Physiological Stress Responses in Filipino-American Immigrant Nurses: The Effects of Residence Time, Life-Style, and Job Strain

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The purpose of this study was to evaluate the relationship between measures of Americanization (the adoption of American life-style and culture) and physiological measures of stress in Filipino-American immigrants.


Ambulatory blood pressure monitors and timed urine collections were used to evaluate blood pressure and urinary catecholamine excretion across the work, home, and sleep daily settings among 31 healthy, premenopausal, immigrant Filipino-American women employed as nurses or nurse’s aides. Migration history and life-style were evaluated from questionnaire responses. Reported job strain, decision latitude, and psychological demand were obtained from the Job Content Questionnaire.


Immigrants who had lived longer in the United States had elevated norepinephrine levels in the work and home settings (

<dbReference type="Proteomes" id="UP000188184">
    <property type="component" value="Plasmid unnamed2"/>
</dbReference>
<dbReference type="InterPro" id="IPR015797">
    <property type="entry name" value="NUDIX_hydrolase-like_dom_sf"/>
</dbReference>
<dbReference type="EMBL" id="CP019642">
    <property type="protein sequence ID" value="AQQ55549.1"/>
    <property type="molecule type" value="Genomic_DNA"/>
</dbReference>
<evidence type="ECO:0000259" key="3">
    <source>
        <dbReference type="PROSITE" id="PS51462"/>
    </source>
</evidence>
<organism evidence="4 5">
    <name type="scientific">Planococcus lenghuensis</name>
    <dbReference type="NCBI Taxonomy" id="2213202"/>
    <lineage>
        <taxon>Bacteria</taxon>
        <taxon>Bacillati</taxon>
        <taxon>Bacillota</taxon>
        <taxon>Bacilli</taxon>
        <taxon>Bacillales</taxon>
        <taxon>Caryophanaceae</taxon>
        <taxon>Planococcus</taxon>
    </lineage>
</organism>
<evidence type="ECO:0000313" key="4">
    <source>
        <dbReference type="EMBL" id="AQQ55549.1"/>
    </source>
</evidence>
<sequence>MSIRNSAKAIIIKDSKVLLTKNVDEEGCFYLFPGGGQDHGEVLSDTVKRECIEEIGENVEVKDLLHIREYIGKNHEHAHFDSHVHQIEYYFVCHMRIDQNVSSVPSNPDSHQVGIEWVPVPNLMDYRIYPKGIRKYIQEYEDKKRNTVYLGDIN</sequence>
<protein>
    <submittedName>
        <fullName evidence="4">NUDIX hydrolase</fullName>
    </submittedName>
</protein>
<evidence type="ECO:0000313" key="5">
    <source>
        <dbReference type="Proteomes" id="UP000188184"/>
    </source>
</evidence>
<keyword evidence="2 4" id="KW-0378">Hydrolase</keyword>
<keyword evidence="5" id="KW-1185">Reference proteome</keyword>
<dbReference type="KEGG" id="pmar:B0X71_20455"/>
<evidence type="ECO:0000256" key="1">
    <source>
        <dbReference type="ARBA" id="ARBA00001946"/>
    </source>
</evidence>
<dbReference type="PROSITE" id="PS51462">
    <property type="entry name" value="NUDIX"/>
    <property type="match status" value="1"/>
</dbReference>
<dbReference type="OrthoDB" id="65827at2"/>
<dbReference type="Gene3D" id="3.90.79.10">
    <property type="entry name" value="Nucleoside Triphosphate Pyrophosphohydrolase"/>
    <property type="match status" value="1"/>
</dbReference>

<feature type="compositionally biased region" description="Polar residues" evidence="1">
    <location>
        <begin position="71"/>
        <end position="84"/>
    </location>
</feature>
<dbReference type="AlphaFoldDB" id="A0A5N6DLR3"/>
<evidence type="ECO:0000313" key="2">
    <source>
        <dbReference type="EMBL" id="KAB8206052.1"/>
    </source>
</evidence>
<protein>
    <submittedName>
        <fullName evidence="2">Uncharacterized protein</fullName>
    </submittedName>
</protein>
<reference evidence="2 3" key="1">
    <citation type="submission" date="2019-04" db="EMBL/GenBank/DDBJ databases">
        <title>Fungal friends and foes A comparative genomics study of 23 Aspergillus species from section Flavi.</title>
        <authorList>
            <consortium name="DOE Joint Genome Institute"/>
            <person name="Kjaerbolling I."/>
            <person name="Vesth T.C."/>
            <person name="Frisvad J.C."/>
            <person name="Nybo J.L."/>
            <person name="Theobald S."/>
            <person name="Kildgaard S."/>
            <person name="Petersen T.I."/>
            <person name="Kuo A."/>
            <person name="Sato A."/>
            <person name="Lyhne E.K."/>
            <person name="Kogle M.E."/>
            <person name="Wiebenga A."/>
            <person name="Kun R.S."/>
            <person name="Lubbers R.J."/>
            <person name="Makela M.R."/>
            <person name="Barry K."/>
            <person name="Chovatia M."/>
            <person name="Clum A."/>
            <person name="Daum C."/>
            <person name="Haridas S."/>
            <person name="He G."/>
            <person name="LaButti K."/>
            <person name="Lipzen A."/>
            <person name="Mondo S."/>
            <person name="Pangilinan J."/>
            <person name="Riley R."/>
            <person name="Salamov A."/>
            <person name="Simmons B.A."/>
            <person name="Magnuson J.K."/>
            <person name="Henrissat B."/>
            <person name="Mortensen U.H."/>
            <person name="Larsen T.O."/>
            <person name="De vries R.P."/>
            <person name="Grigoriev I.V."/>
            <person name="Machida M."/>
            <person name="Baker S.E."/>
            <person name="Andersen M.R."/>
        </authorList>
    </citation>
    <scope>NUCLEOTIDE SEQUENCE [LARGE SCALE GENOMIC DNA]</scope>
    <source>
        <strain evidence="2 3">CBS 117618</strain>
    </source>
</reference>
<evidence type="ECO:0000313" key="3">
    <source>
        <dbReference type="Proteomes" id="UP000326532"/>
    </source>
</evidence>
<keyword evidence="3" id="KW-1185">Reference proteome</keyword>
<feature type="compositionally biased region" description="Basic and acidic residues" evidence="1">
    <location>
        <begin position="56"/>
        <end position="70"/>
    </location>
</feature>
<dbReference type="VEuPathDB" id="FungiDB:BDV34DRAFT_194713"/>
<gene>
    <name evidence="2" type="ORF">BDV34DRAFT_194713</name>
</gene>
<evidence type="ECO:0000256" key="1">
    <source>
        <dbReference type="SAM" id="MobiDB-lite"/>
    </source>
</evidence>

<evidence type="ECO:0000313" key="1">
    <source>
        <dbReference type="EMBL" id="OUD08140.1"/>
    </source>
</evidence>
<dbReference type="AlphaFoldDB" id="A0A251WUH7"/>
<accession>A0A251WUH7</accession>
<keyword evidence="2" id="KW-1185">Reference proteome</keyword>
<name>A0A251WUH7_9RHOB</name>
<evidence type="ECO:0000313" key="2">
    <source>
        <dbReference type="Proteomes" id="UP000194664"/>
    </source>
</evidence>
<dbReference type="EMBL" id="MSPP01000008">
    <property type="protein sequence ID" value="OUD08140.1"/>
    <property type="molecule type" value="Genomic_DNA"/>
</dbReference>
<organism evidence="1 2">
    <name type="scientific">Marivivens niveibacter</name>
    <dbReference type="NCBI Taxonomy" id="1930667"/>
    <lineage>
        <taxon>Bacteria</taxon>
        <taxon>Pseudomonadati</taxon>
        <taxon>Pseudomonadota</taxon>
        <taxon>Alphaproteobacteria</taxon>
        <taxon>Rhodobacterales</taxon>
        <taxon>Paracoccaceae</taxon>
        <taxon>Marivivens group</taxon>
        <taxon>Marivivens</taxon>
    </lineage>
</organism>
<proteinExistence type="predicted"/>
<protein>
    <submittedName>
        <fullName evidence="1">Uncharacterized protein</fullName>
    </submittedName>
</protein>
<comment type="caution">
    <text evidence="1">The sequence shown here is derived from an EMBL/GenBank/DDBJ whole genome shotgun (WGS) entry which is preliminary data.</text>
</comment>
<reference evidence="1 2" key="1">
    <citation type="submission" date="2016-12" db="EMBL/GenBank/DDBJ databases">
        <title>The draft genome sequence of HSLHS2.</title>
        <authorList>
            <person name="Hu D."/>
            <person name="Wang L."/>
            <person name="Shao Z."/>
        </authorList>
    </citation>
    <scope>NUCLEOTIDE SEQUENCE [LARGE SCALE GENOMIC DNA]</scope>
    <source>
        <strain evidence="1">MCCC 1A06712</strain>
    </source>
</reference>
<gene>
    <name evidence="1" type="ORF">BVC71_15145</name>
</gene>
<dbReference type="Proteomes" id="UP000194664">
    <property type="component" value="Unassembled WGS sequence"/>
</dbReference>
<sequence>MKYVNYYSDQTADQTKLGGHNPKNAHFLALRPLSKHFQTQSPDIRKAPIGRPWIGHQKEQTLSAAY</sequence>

p < .05), higher diastolic blood pressure during sleep (p < .01), and lower dips in blood pressure during sleep (p < .05). Job strain measures were not related to blood pressure, catecholamine excretion rates, or residence time in the United States.


The results suggest that indicators of stress increase as a function of time since immigration, although this result is not explained by self-reports of identification with Filipino or American life-style or by measures of job strain.

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